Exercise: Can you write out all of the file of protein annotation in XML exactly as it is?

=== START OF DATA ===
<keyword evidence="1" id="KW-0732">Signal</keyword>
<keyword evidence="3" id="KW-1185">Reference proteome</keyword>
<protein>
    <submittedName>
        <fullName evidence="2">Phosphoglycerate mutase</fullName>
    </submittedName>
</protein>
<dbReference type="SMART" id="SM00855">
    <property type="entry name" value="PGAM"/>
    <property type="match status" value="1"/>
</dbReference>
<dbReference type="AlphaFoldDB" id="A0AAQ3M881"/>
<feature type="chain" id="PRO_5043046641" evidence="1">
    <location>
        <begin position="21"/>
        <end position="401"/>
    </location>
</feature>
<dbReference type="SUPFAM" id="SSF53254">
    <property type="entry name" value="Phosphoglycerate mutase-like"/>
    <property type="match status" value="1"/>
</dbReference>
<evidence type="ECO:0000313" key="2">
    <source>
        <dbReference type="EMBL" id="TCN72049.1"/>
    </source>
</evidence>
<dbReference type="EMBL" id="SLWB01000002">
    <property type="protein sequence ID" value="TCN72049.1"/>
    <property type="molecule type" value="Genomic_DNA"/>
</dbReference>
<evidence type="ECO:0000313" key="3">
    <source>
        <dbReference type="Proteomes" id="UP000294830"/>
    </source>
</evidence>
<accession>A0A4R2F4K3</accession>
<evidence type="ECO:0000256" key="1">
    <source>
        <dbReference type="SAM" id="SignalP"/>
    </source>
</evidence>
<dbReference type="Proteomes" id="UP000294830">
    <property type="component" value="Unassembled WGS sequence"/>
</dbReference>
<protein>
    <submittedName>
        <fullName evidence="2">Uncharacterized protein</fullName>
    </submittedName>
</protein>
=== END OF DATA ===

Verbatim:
<keyword evidence="1" id="KW-0732">Signal</keyword>
<keyword evidence="3" id="KW-1185">Reference proteome</keyword>
<protein>
    <submittedName>
        <fullName evidence="2">Phosphoglycerate mutase</fullName>
    </submittedName>
</protein>
<dbReference type="SMART" id="SM00855">
    <property type="entry name" value="PGAM"/>
    <property type="match status" value="1"/>
</dbReference>
<dbReference type="AlphaFoldDB" id="A0AAQ3M881"/>
<feature type="chain" id="PRO_5043046641" evidence="1">
    <location>
        <begin position="21"/>
        <end position="401"/>
    </location>
</feature>
<dbReference type="SUPFAM" id="SSF53254">
    <property type="entry name" value="Phosphoglycerate mutase-like"/>
    <property type="match status" value="1"/>
</dbReference>
<evidence type="ECO:0000313" key="2">
    <source>
        <dbReference type="EMBL" id="TCN72049.1"/>
    </source>
</evidence>
<dbReference type="EMBL" id="SLWB01000002">
    <property type="protein sequence ID" value="TCN72049.1"/>
    <property type="molecule type" value="Genomic_DNA"/>
</dbReference>
<evidence type="ECO:0000313" key="3">
    <source>
        <dbReference type="Proteomes" id="UP000294830"/>
    </source>
</evidence>
<accession>A0A4R2F4K3</accession>
<evidence type="ECO:0000256" key="1">
    <source>
        <dbReference type="SAM" id="SignalP"/>
    </source>
</evidence>
<dbReference type="Proteomes" id="UP000294830">
    <property type="component" value="Unassembled WGS sequence"/>
</dbReference>
<protein>
    <submittedName>
        <fullName evidence="2">Uncharacterized protein</fullName>
    </submittedName>
</protein>